The Q&A Archives: Advice for my Pachira Aquatica plant (Money Tree)

Question: Hello Plant expert,

I've written to you before for my Murraya Paniculata, and your advice to check for scales benifitted me greatly as I had an almost infestation I think. I sprayed it with the horticultural oil 3 times with 2 week intervals in between. I also added a fluorescent floor lamp right next to it and I give it more light since it's winter and we have shorter daylight. It is not loosing as many leaves as before , and it has given me blooms of Jasmine for the month of January and February in Toronto , Canada. Wow I really enjoyed that. I would get a cup of coffee and sit next to it and close my eyes and think I'm somewhere in the tropics. Thank you very much. I just have a question regarding some of the secondary smaller branches or twigs that have lost their leaves. I would like to prune them off , where exactly do I cut ? The smaller twig? or the bigger branch that joins the tree? Some of the little twigs looked dried out so I cut just that part, but should I cut the whole part that is extendning out? There is no leaves on them just little branches that stick out. I'm just keeping them in case new growth might start somewhere on it.Please advise me where is right place to prune them.

I also purchased a Pachira aquatica a couple of days ago it is a 5 branch braided one, it is 2 feet tall above soil extended height, the braided part is about 15 inches and the rest of the height is the leaves. Now I bought this in a round ceramic bowl 9 inches diameter and 7 inches height. This bowl has no drainage holes, and that doesn't look too good to me, as I googled to find out info about the plant and they say this plant should drain well as it can develop root rot and kill the plant. I also find some of the information given contradictoy, some say to let the soil dry completely between waterings and some say don't. I guess I have to wait and find out by my own experience with my own plant, but I don't want to kill it by doing something wrong.
My one concern now is since it has no drainage hole how much water should I give a pot that size to make sure it gets enough, without flooding it and giving it root rot. I don't want to change the pot right now as I just got it and I don't want to give it a shock. Maybe in the summer I'll put it in draining pot. It's a pitty because the ceramic bowl is very pretty. I am thinking of giving it about 2 cups of water, is it too much for that size pot?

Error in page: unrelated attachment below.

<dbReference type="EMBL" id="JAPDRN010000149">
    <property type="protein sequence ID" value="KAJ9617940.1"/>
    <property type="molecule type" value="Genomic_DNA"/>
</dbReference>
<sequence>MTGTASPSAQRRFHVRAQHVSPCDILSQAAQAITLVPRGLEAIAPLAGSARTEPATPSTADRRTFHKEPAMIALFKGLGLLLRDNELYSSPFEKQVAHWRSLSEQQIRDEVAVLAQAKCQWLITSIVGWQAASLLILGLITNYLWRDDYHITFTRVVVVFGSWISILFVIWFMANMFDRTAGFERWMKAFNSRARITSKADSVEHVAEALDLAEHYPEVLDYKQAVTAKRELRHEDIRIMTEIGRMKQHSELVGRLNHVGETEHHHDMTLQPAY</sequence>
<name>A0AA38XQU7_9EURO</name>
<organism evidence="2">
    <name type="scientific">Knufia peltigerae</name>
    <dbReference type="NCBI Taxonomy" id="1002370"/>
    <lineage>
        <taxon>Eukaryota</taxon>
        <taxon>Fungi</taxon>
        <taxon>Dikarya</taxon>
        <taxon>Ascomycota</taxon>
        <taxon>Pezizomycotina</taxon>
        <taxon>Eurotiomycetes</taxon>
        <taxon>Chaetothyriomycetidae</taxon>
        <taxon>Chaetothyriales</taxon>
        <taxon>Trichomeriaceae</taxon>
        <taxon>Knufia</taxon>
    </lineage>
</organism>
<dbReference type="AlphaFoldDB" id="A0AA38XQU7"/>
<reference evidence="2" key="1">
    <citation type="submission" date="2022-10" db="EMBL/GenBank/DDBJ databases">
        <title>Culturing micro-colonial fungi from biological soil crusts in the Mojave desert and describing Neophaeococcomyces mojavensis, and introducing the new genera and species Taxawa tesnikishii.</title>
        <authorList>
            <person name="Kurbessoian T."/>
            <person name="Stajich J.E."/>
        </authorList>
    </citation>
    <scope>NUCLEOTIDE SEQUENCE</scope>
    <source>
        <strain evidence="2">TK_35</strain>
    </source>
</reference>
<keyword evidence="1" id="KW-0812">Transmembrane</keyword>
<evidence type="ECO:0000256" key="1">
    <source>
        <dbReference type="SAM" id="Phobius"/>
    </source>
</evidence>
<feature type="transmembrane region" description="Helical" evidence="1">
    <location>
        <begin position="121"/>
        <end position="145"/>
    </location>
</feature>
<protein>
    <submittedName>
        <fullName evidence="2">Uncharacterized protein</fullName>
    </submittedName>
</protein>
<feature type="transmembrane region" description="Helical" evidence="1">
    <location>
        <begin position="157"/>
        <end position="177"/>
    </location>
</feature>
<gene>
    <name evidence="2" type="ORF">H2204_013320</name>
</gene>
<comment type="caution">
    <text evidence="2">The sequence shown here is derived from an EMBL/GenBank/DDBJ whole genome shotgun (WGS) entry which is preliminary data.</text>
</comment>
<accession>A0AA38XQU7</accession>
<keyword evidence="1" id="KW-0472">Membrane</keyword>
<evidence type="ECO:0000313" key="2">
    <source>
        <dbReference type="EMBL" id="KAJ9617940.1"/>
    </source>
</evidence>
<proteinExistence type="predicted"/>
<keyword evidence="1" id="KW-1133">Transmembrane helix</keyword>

Also when I bought it they had the top of the soil covered with some hay like dried grass, it's not spanish moss , I guess it's for decoration purposes but I removed it this morning so the plant could breath since aireating the plant is important for root rot. Should this plant be covered for some reason?
Plant expert please help me with whatever info you can give me on my questions, and any other advice regarding this plant.

I greatly appreciate your help. Thank you.

Vivian B.

Answer: Congratulations on the blooms on your Murraya, that is so wonderful! As far as pruning, cut off any dead twigs (dry, brittle, discolored twigs) and then trim a little bit more if needed to give the plant a pleasing look. Each cut should be made just outside (just past or just above) a branch to avoid leaving long, bare stubs. New growth will eventually hide the cuts.

The money tree question is a judgement call. It is never good to have a pot without drainage holes as you know, excess water trapped in the bottom of the container is not healthy. On the other hand, this is not the best time of year to repot and as you mentioned you do not want to shock the plant.

How much to water depends on the type of soil mix as well as the size of the pot in relation to the size of the plant and also the humidity and temperature of the place where it is being grown. So there is no rule to give you on the amount. Watch your plant and see how it responds. I would use tepid water, apply it very slowly, take care not to saturate the soil but try to keep it damp like a wrung out sponge. Hopefully they put a bit of gravel and horticultural charcoal in the bottom of the container to try to allow space for excess water to collect away from the roots.

When it comes time to repot, you might be able to find a pot with drainage holes that fits inside the decorative pot so it looks nice. (Raise the utilitarian pot up off the bottom of the fancy one so it never sits in water.)

The straw or whatever material on the surface is just decorative so you may discard if you wish. But, as long as it is an air permeable material and does not touch the stem it would not contribute to root rot.

I hope this helps!

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